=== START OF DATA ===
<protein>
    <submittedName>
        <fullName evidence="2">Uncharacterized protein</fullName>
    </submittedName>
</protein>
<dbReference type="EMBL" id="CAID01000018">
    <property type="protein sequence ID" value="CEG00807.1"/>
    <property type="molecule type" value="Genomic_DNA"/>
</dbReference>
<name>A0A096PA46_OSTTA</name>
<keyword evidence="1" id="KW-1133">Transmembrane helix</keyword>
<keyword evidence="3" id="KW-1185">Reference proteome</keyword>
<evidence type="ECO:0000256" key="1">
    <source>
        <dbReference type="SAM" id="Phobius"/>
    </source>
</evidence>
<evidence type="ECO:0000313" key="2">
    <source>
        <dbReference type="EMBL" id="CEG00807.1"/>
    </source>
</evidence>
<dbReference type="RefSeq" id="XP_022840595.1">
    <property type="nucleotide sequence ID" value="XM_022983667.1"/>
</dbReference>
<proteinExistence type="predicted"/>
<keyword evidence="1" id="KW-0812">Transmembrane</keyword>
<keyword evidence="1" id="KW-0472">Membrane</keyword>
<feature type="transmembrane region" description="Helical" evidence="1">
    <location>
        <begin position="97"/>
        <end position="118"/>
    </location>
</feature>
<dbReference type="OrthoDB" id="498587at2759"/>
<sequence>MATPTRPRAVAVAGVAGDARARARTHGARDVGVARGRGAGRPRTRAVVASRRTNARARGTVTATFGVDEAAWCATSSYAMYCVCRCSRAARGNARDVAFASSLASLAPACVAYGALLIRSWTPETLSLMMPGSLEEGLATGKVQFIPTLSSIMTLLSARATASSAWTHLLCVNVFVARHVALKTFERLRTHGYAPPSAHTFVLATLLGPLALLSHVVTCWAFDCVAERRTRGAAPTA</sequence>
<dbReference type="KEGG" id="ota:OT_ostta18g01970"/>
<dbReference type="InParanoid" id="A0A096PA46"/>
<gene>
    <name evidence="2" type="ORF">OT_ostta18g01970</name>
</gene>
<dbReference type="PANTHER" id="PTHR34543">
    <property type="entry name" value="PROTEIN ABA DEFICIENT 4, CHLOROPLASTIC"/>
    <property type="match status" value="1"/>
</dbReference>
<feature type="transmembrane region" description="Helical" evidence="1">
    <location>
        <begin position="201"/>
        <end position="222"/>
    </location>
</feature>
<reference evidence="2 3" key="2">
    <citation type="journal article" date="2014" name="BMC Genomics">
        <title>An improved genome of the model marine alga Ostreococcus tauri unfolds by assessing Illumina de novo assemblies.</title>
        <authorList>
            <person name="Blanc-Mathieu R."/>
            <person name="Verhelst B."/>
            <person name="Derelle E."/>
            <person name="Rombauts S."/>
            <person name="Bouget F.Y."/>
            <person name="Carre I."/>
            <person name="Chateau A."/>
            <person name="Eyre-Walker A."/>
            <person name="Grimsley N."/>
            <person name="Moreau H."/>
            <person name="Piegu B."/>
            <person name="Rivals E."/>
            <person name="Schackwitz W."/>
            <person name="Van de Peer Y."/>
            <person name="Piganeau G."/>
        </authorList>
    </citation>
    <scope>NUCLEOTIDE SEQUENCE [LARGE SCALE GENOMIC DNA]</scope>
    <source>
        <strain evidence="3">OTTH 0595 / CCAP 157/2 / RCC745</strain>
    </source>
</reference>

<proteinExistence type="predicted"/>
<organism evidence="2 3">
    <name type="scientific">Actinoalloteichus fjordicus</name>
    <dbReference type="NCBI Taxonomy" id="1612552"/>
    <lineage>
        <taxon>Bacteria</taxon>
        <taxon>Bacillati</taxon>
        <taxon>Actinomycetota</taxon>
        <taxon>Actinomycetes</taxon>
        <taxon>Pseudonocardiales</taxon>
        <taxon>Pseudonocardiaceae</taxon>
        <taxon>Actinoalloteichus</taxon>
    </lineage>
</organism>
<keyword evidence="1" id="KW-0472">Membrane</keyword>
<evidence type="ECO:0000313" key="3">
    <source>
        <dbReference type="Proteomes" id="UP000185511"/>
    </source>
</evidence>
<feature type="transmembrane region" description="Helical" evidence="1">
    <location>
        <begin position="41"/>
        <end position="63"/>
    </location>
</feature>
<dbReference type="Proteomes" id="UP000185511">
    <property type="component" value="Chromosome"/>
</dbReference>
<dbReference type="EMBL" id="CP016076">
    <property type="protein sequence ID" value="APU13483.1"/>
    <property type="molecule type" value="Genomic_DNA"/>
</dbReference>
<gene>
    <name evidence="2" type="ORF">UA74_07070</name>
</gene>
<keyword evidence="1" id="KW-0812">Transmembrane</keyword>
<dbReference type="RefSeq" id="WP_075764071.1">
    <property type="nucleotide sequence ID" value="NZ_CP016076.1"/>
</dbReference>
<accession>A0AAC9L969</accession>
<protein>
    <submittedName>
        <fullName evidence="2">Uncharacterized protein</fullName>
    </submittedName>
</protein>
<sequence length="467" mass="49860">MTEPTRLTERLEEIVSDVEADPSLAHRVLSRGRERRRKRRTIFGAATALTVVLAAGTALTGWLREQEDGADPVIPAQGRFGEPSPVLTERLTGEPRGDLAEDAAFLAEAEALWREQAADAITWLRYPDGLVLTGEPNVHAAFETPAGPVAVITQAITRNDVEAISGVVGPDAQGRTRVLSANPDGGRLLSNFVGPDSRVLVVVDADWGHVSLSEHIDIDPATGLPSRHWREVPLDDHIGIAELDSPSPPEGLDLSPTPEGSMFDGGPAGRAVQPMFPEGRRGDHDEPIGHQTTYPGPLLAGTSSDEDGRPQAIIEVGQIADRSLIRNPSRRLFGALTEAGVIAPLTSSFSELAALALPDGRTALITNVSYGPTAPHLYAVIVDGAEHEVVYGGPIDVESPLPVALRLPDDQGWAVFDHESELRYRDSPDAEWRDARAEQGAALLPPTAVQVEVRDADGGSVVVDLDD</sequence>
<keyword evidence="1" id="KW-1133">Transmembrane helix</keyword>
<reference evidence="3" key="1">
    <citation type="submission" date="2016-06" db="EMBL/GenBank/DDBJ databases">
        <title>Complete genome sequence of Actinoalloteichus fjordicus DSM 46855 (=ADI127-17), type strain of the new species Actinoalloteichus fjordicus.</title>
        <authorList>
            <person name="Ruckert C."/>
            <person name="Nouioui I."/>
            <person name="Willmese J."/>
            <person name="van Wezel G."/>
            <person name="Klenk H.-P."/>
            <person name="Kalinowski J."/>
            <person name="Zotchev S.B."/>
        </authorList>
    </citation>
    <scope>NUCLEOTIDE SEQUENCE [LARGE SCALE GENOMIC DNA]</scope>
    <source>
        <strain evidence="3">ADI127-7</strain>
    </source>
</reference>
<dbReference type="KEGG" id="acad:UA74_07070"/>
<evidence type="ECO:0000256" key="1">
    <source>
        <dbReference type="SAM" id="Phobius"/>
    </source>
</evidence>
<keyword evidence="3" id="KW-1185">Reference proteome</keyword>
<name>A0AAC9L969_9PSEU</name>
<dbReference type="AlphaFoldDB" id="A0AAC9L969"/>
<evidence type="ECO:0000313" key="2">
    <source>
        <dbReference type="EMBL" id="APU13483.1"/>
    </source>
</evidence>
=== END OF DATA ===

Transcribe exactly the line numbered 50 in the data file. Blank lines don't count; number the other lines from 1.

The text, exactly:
    </location>